double 12

Pit scene before the 1930 ‘Double Twelve’ at Brooklands, race won by the Barnato Bentley, 7 May 1930 (Fox Photos)

W.O. embittered by the collapse of his company, summed it up as follows; ‘The supercharged 4.5 never won a race, suffered a never-ending series of mechanical failures, brought the marque Bentley disrepute and incidentally cost Dorothy Paget a large sum before she decided to withdraw her support in October 1930…’ W.O. added the sting in the tail: ‘Tim managed to persuade Barnato to allow him to enter a team in the 1930 Le Mans (in which none survived) and we were obliged, in order to meet the regulations, to construct no less than fifty of these machines for sale to the public….

W.O’s. assertion that the ‘Blower’ Bentley ‘never won a race’ is wrong. The car featured here is the exception, it not only became a multiple Brooklands race winner but also holder of the Outer Circuit lap record there.


Gearbox 4 speed ‘D type close ratio, front and rear suspension beam axles with leaf springs with Bentley and Draper shocks (Fox Photos)

Birkin, disappointed by his failure at Le Mans in 1929 decided during the summer to make a firm entry for the BRDC 500-Mile race at Brooklands, using a car with the potential to break the Outer Circuit lap record there.

Bentley Motors had been wobbling in The Great Depression as sales of expensive cars plummetted when Tim Birkin became determined to supercharge the 4.5 litre Bentley.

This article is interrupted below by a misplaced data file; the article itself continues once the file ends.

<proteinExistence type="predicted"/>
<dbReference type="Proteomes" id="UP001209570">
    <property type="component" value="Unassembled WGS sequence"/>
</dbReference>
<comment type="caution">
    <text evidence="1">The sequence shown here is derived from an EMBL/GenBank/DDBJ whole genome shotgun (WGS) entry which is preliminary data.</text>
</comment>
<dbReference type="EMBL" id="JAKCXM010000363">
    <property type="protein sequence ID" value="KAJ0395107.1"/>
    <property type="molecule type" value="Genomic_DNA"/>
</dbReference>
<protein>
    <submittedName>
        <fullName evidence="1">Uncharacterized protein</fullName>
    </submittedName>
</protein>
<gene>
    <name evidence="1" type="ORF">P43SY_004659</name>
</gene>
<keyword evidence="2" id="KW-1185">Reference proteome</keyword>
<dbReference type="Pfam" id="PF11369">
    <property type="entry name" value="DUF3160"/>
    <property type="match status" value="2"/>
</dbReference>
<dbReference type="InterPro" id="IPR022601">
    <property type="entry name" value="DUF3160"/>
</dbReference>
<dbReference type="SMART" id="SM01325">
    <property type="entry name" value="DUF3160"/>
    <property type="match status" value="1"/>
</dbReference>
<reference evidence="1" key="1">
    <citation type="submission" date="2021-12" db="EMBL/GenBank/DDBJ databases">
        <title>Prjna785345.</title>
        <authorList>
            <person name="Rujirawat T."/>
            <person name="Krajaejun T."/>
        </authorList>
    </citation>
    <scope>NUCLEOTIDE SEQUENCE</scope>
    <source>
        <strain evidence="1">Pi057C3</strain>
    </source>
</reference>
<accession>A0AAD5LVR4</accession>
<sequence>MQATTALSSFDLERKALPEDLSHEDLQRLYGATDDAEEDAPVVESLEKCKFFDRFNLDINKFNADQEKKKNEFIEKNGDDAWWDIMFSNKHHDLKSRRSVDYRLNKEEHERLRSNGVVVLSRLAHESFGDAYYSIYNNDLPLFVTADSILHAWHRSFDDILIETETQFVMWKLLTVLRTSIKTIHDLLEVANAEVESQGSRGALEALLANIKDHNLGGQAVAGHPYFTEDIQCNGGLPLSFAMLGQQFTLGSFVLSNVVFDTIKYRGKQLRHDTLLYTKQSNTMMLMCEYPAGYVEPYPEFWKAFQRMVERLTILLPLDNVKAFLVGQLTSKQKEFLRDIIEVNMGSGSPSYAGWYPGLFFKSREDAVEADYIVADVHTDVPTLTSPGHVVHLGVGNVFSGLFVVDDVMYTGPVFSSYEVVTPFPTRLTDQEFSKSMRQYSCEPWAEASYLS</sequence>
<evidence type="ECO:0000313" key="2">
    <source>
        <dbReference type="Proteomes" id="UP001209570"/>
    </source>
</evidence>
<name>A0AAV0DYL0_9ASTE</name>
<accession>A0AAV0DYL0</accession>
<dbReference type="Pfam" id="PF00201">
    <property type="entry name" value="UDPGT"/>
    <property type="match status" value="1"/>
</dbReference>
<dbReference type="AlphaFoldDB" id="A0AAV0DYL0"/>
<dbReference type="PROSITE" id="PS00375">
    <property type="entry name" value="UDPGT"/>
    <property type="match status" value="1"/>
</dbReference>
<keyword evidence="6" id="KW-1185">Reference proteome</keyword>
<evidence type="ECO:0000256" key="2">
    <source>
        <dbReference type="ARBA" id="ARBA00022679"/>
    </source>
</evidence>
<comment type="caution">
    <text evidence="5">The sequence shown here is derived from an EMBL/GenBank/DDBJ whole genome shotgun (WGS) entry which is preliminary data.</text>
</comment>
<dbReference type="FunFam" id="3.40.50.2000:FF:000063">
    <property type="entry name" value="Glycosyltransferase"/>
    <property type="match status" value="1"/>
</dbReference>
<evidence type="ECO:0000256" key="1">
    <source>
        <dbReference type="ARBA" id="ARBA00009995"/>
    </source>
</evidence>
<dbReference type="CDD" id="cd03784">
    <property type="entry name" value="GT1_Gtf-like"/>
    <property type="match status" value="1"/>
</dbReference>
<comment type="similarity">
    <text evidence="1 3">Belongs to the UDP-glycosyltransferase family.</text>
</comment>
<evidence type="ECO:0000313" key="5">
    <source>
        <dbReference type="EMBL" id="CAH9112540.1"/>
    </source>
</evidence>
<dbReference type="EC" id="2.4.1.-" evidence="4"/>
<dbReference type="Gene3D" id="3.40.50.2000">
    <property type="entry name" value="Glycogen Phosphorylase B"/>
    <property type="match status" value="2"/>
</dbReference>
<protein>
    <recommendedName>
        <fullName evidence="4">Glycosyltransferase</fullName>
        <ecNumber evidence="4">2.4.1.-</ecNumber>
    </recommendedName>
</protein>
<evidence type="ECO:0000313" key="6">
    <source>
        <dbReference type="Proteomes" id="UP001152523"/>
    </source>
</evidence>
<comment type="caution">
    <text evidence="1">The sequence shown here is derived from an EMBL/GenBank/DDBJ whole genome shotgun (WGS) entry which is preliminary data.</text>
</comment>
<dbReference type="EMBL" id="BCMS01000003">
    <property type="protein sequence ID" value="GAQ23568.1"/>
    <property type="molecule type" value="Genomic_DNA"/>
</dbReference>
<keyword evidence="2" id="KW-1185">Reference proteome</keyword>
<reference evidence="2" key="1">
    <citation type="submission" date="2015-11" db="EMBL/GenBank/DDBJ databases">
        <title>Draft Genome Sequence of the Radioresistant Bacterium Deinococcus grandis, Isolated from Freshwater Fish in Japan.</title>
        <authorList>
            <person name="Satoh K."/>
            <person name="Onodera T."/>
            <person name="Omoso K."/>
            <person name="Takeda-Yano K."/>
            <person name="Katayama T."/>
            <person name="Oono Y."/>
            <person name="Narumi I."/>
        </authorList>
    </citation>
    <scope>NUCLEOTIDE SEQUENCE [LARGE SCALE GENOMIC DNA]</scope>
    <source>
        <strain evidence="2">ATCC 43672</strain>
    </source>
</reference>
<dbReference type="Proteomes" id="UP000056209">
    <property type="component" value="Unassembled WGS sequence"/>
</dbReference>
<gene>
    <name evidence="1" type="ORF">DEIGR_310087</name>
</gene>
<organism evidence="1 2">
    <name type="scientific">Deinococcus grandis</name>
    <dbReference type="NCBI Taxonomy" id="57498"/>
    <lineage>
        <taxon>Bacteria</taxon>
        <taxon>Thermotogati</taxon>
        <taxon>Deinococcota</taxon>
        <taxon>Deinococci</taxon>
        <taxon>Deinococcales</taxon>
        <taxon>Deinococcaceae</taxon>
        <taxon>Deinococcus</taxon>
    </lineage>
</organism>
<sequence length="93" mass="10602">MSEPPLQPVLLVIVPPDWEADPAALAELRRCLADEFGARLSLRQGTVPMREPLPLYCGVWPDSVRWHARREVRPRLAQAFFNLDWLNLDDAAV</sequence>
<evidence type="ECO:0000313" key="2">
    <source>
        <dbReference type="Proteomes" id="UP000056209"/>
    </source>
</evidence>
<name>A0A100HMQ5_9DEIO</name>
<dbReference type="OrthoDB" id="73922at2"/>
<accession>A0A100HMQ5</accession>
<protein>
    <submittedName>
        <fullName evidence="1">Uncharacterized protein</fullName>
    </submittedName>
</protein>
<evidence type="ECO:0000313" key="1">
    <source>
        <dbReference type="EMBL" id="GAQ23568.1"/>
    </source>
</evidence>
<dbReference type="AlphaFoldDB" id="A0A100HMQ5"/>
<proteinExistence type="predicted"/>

Birkin’s normally aspirated Bentley 4.5 during the 1928 Le Mans, he finished 5th sharing with Jean Chassange. Car being passed is the Samuelson/King 2 litre Lagonda. Barnato/Rubin won in another Bentley (Heritage Images)


These were the great years of Bentley success with consecutive victories at Le Mans in 1927-30. Tim wanted more power and speed as W.O. explained: ‘Tim had a constant urge to do the dramatic thing, a characteristic which I suppose had originally brought him into racing. His gaily vivid, restless personality seemed to be always driving him on to something new and spectacular, and unfortunately our 4.5 litre car was one of his targets… Tim used all his charm and persuasion to induce first Amherst Villiers to build a special blower for his 4.5, next Woolf Barnato’ – company financier as well as leading team driver – ‘to give it his blessing, and finally the Hon. Dorothy Paget to put up the money for a works at Welwyn just north of London – ‘and to buy and modify the chassis’.